Molly had a zest for life that was proven in her  experiences from traveling the world and ability to speak another language or two or three. Her heart for people was clear on how she interacted with the workers that made sure the building was clean, dishes were cleaned, and food remained stock. She wore a lovely smile whenever you saw her and this made you feel safe and welcomed! I know her classroom would always be inviting and full of a serious case of the giggles!

Brett helped me to realize that how you communicate is important. If you want the work you are doing to have reach and an impact then this matters. I really enjoyed  being able to push beyond the edges in this area to ensure that we explore more platforms where educators hangout. However, we wanted to make sure that there were spaces and forums for teachers to grow and cultivate relationships with each other and the existing team. We moved into Voxer so we the conversations went beyond 140 characters. Brett and Kim both helped to open my eyes on the analytics side of things which gave critical information about our users but also on how to be more effective at the work we were doing.

I cannot forget about Matt as the design King. He could put together any visual, brochure or related item together and make it stunning! I just want hours of sit down sessions so I can create and teach my students to do the same.

The process was chock full of phases and stages which included onboarding new users, hearing existing users’ experiences, and touching base with coaches for their input.

All the meat and potatoes cannot be served in this post but I included a link below that summarizes the learning that both Kim and I shared.

Our Learnings from Build Character Design Sprint

In conclusion,  I will share 5 takeaways from this journey:

  • Design Thinking is more than just me putting my ideas and concepts out there and asking others to receive it. In the classroom, we have often “scripted” the learning in such a manner that isn’t relevant to the user and we’ve failed to really be human centered in our design. Asking the “how might we” Question_Card inquiries to get us to go beyond a one and done solution but dive deeper over a period of trials and try agains. This is where empathy and the human-centered approach make their mark.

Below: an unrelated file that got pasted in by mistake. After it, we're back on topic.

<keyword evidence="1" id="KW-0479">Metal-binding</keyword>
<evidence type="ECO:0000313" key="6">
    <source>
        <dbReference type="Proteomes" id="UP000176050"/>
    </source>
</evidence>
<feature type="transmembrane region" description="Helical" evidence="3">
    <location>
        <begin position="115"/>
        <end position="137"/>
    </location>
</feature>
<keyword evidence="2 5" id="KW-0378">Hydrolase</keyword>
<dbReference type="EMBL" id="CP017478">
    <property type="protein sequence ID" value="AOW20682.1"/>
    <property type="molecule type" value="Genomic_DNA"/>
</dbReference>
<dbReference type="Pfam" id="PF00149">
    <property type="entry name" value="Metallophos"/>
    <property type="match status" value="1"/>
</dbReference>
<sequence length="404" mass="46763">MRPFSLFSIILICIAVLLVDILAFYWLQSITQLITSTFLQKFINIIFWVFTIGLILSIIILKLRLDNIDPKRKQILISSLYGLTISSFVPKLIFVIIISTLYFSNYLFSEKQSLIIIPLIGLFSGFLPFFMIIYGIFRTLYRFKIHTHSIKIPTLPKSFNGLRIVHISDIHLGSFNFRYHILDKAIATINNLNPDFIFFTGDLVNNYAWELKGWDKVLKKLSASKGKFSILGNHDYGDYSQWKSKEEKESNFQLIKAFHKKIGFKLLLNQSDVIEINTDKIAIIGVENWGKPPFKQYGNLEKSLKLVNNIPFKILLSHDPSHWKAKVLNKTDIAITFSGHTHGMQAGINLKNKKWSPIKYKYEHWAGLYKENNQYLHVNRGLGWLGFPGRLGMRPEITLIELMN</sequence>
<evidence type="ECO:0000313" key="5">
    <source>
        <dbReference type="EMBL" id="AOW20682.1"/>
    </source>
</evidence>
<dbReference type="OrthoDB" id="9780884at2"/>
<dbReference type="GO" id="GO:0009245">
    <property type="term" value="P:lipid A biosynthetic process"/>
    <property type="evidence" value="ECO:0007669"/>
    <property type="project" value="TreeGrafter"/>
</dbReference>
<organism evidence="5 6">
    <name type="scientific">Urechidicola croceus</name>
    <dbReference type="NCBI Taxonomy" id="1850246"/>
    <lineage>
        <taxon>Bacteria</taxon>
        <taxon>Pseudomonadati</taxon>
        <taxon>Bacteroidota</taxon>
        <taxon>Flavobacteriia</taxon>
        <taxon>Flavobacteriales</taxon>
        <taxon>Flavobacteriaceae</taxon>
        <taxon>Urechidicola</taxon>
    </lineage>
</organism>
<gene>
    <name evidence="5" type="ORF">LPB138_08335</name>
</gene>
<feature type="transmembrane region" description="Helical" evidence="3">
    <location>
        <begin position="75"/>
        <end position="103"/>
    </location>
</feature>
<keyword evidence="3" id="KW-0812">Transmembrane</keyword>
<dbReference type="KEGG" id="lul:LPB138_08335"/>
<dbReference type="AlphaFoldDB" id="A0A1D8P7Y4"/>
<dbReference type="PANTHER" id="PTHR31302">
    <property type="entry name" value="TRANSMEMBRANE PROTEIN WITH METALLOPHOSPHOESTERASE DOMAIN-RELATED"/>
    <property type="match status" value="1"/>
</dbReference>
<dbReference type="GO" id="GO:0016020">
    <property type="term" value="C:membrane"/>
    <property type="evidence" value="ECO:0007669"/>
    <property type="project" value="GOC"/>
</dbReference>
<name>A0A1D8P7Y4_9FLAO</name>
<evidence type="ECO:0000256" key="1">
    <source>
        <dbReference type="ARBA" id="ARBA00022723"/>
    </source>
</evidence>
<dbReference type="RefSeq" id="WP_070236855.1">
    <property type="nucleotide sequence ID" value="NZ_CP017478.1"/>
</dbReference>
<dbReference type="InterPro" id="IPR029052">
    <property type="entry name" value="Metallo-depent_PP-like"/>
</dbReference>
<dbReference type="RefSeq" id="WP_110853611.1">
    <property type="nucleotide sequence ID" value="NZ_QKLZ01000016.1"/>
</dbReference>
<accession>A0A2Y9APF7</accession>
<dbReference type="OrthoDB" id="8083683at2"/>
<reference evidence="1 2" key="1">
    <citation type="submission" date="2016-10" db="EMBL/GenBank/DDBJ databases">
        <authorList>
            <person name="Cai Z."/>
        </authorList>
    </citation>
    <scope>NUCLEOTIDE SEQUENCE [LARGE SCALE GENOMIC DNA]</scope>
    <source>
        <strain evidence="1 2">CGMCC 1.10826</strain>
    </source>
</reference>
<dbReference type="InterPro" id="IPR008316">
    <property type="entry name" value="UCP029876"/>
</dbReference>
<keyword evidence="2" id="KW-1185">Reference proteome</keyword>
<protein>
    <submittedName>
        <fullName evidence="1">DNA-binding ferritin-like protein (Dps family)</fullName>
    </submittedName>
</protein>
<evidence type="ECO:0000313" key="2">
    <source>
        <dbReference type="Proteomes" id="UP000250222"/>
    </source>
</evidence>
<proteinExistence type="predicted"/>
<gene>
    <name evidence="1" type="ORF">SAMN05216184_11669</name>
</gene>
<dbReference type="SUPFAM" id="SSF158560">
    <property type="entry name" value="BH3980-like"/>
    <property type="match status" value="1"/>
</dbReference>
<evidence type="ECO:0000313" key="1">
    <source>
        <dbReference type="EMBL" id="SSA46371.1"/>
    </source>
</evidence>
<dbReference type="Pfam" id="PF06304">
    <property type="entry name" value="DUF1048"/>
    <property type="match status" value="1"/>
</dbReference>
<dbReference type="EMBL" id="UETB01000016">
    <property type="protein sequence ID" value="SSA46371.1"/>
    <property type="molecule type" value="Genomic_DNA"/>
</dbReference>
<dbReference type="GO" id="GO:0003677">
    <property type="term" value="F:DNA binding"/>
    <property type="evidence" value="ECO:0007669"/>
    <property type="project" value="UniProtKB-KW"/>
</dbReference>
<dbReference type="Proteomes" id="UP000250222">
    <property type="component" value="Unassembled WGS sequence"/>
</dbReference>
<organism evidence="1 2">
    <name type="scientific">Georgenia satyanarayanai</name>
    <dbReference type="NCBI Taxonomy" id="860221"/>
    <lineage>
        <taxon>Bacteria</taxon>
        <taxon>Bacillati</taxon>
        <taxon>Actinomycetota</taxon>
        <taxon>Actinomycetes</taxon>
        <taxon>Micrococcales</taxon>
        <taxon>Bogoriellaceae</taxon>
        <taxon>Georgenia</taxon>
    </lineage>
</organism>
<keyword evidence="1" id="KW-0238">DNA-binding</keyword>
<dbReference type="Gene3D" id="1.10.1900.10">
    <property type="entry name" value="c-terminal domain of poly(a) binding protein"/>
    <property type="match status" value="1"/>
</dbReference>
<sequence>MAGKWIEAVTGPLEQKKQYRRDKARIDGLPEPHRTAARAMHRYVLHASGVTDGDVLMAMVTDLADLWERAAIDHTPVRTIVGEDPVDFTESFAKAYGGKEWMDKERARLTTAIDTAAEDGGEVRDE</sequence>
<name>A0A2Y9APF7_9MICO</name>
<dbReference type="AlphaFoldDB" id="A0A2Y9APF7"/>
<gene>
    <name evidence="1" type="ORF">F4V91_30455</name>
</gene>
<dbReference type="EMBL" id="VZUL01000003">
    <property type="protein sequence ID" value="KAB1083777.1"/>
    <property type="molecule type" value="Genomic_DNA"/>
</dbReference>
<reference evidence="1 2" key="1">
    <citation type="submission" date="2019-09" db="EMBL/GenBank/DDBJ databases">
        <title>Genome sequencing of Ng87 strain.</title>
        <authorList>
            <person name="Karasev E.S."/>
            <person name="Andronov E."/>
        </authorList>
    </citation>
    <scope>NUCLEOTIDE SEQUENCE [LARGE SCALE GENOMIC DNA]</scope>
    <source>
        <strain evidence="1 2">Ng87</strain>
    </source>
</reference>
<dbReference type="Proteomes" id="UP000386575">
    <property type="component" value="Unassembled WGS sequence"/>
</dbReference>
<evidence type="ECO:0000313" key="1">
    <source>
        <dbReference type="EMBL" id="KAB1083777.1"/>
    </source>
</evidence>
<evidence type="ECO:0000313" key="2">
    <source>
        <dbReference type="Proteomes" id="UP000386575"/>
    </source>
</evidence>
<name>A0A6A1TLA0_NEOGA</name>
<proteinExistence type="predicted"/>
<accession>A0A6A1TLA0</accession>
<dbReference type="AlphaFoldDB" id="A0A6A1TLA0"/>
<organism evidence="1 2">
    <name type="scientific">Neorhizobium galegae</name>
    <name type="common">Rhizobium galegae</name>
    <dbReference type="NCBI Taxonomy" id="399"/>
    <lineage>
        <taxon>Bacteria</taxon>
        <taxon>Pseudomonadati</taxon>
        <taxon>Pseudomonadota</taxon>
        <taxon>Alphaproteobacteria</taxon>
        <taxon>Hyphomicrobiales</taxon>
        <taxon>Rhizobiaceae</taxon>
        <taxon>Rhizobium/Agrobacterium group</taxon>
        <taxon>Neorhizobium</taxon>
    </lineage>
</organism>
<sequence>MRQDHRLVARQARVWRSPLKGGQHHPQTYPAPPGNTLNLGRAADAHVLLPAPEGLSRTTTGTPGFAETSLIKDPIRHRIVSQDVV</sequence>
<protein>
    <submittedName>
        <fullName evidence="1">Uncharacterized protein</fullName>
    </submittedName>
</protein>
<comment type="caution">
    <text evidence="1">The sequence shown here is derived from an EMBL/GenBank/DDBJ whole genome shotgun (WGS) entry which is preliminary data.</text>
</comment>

• As a system of educators, we tend to function as singletons  and separate the real world from classroom learning. This is contradictory to our mantra for preparing future innovators. Their training ground is flawed and doesn’t equip them for the battle ground. Therefore, I recognize my view on how they should learn cannot be up to me. During week one of this school year, I made sure to redesign how we think and learn. 20160819_142456
  • Every learner is afraid to give the “wrong” answer but the reality is that no idea is a bad one. Those concepts just need to be revisited and improved upon until they are built to become strong! What a magnifying lens on how my students may have often viewed themselves or approached failure! 20160827_133738 (1)
  • Any member on the team can only be as strong as the weakest link. Every individual holds a strength that isn’t meant to dim the light of others but instead brighten their spark. I learned so much through this process about myself from the talents of Kim, Emma, Brett, Molly and Matt. We are the real life Big Hero 6! image1 (2)
  • The future depends on our ability to advocate for them because we are the agents of change. The experiences we design will impact who they become. Our traditional way of thinking no longer has a safe place to nestle with the kids of today nor the ones of the future.  I am thinking in a new design–won’t you join me? Hats off to…SMASHING BOXES!